Transdermal Drug Delivery: Clinical Considerations for the Obstetrician–Gynecologist

  title={Transdermal Drug Delivery: Clinical Considerations for the Obstetrician–Gynecologist},
  author={Russell O. Potts and Rogerio A. Lobo},
  journal={Obstetrics \& Gynecology},
  • R. Potts, R. Lobo
  • Published 1 May 2005
  • Medicine, Biology
  • Obstetrics & Gynecology
INTRODUCTION: The first transdermal drug delivery system was introduced in the United States over 20 years ago. Created as an alternative route of administration to improve patient compliance as well as to reduce side effects, the transdermal delivery of drugs now represents a $1.5 to $2 billion market and is growing rapidly. DATA SOURCES: The medical literature from 1980 to 2005 was searched using the PubMed search engine. The search term was “transdermal,” limited to human clinical trials… 


Transdermal drug delivery system (TDDS) provides a means to sustain drug release as well as reduce the intensity of action and thus reduce the side effects associated with its oral therapy.

Transdermal hormonal contraception: benefits and risks.

  • R. Burkman
  • Medicine, Biology
    American journal of obstetrics and gynecology
  • 2007


An overview of skin permeation pathways, types of tra nsdermal drug delivery system, methods of preparation with different methods of evaluation, and the recent advancement in transdermalDrug delivery, which includes Transfersomes, Magnetophoresis, Controlled Heat Aided Drug Delivery System, Laser Radiation, Medicated Tattoos, Laser radiation is provided.

Transdermal contraception methods: today’s patches and new options on the horizon

  • A. Nelson
  • Medicine
    Expert opinion on pharmacotherapy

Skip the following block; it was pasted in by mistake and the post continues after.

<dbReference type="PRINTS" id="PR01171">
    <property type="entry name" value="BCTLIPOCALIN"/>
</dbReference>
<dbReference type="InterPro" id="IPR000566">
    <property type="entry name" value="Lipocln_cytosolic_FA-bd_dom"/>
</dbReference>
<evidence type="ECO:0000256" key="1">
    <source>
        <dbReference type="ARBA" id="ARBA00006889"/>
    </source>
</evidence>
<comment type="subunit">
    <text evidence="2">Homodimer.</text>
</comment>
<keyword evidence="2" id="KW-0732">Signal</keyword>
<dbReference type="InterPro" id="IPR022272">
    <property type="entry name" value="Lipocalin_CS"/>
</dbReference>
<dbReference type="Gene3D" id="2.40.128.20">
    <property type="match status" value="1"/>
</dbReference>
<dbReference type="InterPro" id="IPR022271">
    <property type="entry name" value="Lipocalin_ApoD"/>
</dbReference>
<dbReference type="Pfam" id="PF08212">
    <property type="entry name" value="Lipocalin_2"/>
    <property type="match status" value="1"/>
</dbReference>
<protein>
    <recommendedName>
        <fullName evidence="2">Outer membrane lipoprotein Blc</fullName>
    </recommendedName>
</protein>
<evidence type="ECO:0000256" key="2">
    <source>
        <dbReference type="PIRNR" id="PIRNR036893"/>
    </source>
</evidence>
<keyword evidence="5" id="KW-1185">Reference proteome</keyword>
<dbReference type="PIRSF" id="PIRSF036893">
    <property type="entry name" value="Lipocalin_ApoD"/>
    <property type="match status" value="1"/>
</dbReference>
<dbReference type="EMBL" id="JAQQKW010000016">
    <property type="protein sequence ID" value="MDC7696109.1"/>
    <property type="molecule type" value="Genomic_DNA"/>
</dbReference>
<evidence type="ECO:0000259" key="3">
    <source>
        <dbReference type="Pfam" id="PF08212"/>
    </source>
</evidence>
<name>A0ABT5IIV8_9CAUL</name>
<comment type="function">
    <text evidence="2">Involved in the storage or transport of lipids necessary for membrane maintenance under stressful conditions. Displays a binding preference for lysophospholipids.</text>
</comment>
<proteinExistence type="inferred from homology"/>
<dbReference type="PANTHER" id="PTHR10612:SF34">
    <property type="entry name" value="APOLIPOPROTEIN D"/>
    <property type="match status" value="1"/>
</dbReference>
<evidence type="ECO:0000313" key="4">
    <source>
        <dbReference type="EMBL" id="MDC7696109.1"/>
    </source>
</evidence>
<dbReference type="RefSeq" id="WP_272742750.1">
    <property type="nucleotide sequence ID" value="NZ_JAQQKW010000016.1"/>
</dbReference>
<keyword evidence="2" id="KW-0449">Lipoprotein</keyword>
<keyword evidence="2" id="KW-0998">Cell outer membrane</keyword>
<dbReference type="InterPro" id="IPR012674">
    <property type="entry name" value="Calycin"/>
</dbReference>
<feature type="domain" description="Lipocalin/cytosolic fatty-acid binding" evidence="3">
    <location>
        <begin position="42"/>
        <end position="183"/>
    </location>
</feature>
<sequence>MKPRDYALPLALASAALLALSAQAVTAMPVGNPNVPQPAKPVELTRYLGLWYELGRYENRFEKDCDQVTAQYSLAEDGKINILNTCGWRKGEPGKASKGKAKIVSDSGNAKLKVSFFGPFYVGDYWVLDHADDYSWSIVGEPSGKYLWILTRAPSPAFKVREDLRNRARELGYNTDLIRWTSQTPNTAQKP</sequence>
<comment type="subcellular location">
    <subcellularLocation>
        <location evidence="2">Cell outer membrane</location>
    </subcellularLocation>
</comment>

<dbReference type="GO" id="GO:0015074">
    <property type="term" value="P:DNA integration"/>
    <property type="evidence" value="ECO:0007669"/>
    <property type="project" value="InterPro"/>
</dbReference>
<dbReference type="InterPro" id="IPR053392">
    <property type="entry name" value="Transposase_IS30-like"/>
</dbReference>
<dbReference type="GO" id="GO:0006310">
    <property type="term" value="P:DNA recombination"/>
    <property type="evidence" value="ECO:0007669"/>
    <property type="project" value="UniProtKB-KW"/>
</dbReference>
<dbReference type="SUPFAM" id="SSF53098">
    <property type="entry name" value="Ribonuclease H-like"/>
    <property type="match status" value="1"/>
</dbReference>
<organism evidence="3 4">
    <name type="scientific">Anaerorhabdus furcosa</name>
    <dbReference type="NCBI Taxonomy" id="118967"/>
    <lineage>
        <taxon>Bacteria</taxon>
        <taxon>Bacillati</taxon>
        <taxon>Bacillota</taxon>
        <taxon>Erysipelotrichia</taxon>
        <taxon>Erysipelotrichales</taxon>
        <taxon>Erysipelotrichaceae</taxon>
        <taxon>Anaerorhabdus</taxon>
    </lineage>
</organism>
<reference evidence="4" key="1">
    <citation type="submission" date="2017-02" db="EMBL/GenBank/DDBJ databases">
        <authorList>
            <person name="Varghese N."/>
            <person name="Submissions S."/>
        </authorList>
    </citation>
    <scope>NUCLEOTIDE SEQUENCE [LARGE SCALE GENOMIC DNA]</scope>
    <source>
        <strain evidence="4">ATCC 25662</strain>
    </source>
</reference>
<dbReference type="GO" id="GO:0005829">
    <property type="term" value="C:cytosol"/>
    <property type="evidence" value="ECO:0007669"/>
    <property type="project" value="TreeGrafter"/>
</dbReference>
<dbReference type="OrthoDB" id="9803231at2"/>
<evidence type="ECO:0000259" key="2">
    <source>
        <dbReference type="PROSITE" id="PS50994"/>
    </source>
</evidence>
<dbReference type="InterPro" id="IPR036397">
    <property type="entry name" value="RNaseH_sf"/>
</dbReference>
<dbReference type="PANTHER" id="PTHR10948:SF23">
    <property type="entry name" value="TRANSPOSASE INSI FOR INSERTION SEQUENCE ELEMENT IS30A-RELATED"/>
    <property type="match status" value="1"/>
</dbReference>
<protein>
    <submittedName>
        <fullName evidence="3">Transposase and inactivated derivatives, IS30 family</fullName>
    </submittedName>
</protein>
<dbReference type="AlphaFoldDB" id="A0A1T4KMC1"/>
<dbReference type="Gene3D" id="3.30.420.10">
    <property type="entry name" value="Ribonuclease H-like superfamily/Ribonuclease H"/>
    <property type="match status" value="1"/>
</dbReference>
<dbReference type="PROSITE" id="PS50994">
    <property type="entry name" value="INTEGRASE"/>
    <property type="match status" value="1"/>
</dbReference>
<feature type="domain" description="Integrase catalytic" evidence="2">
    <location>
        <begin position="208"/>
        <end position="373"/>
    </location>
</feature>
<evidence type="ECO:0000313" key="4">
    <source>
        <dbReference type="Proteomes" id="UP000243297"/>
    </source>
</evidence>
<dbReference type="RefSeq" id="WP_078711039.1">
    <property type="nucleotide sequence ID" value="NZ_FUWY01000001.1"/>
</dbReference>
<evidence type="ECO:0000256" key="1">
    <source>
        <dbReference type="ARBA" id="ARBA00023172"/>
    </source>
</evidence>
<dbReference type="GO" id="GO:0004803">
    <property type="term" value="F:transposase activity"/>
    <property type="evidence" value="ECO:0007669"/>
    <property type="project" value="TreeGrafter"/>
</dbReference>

• 2015
Two new contraceptive patches with lower estrogen levels have been developed and extensively tested and the results of their clinical trials are described, including information about efficacy, bleeding patterns and tolerability.


This review covers the introduction of trans cutaneous drug delivery system, anatomy of skin, principles of transcutaneous permeation, numerous elements of pads, approaches of pad, unleash dynamics of drug from pad, benefits and drawbacks of pad.

Transdermal delivery of combined hormonal contraception: a review of the current literature

The transdermal patch provides an alternative to COCs for women who want autonomy and the benefit of not needing to take a pill daily, with similar efficacy and tolerability.

Patches: A Novel approach for development of topical drug delivery system

Developing new drug delivery system will improves the therapeutic efficacy and safety of drug by more precise (i.e. site specific), special and temporal placement within the body there by reducing both the size and number of doses.

Transdermal contraceptive patches

Clinical studies have demonstrated that these two new patch systems may be attractive alternative forms of contraception, since ovulation inhibition has been achieved in all subjects who wear the transdermal patch for 3 weeks, replacing it on a weekly basis.